The Nokia 808 takes on the Sony Xperia XZ1 and the Galaxy Note 8

Fri, 20 Oct 2017 12:12:20 GMT

Reader Martin Roth runs a YouTube channel, in part dedicated to comparing camera phones - and he's now put up videos on the Nokia 808 PureView versus the Xperia XZ1 and Galaxy Note 8, both running Android. They're in German, but see below for how to get English subtitles!

Firstly the Nokia 808 versus the XZ1. Maximise the window and then dive into the YouTube player settings - set the 'subtitles' to be 'Auto translate' and then 'English' (or whatever):

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And then the Nokia 808 versus the Galaxy Note 8:

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Comments? The subtitle system makes the videos something of a hard watch, not least because the videos flickered for me as a result, but hey... Some Nokia 808 content - in 2017!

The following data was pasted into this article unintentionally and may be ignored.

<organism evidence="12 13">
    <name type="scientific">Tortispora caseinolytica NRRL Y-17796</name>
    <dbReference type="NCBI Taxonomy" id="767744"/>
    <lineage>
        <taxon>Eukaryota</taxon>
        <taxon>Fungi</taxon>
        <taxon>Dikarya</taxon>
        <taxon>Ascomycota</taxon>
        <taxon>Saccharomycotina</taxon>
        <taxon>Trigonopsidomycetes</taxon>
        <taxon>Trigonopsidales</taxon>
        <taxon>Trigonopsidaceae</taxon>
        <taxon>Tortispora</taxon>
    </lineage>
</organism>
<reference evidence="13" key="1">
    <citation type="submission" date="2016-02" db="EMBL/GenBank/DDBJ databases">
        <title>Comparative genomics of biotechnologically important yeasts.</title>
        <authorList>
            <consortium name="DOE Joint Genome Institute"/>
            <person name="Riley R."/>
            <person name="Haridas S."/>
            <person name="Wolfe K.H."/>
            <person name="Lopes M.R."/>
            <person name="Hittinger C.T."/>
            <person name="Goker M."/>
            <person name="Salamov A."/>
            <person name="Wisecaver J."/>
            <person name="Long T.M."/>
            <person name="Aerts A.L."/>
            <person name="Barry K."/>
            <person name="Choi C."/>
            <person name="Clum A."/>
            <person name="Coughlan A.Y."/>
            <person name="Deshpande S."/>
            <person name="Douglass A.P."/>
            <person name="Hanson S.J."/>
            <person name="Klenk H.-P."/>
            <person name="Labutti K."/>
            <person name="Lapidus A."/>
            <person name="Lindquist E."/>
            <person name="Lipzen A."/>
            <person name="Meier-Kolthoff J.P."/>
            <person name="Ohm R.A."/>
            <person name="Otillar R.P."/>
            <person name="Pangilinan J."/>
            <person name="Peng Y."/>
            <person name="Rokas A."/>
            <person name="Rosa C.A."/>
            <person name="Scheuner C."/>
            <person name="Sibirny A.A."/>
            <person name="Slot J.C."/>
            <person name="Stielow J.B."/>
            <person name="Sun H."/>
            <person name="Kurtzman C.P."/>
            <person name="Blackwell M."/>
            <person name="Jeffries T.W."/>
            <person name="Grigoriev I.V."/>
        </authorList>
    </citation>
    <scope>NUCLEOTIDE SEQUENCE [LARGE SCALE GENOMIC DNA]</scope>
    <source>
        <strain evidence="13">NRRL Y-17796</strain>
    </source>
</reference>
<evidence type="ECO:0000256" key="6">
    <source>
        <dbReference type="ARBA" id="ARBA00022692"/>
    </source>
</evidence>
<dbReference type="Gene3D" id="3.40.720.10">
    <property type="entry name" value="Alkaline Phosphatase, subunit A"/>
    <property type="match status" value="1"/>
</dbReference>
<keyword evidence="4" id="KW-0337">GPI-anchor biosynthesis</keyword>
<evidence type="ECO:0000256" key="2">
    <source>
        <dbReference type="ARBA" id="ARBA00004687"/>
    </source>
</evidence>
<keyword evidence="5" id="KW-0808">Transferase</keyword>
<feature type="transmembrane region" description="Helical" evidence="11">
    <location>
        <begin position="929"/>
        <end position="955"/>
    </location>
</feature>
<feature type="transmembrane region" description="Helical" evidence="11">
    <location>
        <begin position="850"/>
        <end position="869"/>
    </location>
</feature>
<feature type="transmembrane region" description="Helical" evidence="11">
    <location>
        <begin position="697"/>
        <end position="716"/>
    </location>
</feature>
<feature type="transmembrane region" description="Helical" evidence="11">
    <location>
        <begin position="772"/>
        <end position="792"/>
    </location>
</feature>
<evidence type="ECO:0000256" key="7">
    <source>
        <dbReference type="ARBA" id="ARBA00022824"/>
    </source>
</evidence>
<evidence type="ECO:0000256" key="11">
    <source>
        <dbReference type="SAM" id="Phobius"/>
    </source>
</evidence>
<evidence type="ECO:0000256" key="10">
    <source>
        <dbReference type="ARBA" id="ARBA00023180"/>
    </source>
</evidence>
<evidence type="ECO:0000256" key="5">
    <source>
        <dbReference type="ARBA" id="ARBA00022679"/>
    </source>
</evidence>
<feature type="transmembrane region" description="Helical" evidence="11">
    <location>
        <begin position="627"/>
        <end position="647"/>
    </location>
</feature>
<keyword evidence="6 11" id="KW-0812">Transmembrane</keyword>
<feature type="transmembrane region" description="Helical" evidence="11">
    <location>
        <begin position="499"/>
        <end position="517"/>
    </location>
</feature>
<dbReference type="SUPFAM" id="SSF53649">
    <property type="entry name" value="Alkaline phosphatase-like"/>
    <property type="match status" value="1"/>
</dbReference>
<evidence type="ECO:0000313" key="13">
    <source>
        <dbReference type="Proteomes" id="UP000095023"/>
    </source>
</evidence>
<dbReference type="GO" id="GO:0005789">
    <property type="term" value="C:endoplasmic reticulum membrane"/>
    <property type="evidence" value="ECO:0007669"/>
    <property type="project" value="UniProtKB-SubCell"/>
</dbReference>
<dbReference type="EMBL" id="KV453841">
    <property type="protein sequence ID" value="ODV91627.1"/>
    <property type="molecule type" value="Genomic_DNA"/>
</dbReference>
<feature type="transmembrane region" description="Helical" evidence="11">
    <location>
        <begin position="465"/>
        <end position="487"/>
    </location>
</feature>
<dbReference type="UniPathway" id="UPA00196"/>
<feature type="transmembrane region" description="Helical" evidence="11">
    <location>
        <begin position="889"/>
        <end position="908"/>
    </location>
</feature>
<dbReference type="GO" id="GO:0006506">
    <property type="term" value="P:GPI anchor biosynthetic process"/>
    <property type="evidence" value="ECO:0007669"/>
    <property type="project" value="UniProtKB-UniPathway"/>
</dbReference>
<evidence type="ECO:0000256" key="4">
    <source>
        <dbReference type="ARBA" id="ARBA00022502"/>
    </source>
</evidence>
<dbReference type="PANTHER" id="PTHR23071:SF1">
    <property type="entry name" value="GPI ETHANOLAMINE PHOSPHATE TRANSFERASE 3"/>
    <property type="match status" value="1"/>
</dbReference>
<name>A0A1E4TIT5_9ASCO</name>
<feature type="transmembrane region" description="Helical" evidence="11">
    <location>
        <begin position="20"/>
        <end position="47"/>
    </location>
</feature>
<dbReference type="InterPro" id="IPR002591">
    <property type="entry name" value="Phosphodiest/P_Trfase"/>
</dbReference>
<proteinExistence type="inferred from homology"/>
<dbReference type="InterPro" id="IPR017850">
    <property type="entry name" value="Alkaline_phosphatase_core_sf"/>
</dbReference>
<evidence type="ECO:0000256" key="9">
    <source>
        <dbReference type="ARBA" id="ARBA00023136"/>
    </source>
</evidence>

Inside camera phones, and Nokia through the ages

Mon, 11 Sep 2017 07:48:09 GMT

I'd just like to draw your attention to two specific podcast episodes that you might not have been aware of. Both aired in the last couple of weeks on brand new shows and both are of direct interest.

Firstly, Richard Yates is part of the team at a new podcast, 'The TechBox', based in the UK, and in episode 5 he's flying solo but his subject matter is his history with Nokia, the brand, the hardware and the company. Over the last 25 years. 

It's a good listen, with no real omissions as such, though it's assumed that you know some of the tech background, such as Microsoft buying Nokia's Devices division in 2013. Regular readers here will be able to fill in these contextual gaps though. Richard's been through many of the same devices as you and I, so it's refreshing to hear someone else's experience.